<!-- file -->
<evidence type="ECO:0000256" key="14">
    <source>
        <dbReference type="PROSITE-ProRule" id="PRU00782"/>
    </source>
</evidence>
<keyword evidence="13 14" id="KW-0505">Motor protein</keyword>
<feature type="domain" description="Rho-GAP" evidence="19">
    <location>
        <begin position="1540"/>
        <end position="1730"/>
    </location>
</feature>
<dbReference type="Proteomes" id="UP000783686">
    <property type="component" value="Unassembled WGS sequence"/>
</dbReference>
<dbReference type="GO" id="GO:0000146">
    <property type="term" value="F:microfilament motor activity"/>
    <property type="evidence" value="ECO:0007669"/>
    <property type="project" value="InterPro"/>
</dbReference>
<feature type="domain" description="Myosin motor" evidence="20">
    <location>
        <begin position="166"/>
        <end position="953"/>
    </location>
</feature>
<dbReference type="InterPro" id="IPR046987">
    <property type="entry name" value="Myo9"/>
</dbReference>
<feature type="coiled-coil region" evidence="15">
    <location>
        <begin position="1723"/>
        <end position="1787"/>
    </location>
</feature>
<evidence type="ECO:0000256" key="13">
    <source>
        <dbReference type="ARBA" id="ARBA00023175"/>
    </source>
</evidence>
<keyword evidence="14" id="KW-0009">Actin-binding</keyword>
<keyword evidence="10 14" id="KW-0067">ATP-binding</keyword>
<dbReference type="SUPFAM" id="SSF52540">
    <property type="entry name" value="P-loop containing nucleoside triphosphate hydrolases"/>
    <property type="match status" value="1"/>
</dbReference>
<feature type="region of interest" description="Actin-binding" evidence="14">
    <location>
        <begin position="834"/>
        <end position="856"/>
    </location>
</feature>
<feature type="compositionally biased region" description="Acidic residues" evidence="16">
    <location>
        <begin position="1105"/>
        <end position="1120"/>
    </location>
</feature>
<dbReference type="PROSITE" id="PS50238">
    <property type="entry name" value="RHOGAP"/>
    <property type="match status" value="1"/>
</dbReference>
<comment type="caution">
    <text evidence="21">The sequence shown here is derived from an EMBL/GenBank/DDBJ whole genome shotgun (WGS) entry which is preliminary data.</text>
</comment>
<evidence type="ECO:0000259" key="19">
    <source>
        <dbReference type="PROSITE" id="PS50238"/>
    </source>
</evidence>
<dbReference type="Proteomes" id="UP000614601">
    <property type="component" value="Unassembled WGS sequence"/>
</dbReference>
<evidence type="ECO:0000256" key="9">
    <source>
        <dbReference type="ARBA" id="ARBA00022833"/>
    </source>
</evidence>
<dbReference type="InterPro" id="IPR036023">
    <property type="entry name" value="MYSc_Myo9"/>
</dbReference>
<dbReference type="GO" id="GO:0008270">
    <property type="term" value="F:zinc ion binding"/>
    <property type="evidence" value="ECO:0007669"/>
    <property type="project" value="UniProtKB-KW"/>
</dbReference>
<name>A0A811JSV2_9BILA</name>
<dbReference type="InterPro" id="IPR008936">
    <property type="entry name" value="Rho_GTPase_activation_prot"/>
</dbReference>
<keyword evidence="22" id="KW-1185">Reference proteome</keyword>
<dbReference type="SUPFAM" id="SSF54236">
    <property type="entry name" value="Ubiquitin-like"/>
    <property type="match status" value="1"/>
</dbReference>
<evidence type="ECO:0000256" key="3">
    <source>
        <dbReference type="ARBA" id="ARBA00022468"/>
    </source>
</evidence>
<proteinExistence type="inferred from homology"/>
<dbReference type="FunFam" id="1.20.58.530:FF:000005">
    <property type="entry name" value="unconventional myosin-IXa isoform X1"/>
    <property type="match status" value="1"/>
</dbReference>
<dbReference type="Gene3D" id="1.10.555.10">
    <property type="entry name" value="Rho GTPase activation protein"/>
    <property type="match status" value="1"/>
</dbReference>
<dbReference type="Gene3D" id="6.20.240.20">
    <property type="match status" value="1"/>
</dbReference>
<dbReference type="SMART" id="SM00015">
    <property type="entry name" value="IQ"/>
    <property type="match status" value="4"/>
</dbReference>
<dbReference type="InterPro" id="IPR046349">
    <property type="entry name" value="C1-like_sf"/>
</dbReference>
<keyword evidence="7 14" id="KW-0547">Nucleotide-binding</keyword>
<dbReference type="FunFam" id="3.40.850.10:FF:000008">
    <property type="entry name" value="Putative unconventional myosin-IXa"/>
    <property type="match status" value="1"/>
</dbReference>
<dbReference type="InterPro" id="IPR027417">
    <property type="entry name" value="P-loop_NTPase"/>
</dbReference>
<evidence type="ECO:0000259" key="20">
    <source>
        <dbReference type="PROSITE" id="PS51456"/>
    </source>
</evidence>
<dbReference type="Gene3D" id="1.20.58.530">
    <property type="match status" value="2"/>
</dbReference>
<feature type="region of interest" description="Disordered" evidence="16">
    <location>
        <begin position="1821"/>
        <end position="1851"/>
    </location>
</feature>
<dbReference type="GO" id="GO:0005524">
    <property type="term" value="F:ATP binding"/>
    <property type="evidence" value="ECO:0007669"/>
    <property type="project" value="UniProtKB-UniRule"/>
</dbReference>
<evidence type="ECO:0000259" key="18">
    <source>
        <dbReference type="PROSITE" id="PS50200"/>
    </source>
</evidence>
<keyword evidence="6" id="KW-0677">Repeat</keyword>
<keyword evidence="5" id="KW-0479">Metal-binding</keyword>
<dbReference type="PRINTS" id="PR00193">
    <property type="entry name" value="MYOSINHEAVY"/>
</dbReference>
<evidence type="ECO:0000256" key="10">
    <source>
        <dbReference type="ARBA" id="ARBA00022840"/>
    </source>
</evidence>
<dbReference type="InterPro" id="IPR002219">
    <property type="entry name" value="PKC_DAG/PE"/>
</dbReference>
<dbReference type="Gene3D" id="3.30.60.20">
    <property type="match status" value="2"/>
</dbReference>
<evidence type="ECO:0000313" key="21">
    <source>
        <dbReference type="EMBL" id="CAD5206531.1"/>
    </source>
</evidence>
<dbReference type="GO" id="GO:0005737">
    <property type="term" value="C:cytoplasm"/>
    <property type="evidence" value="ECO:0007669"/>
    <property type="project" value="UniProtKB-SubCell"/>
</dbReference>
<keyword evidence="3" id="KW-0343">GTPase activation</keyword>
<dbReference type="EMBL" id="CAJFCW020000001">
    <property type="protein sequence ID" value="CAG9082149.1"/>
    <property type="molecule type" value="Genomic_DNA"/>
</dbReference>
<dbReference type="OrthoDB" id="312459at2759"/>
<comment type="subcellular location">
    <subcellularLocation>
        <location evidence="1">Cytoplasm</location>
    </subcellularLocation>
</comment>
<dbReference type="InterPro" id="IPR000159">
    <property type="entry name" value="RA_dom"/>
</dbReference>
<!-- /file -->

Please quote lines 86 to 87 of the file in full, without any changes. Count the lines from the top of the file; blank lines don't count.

</dbReference>
<name>A0A811JSV2_9BILA</name>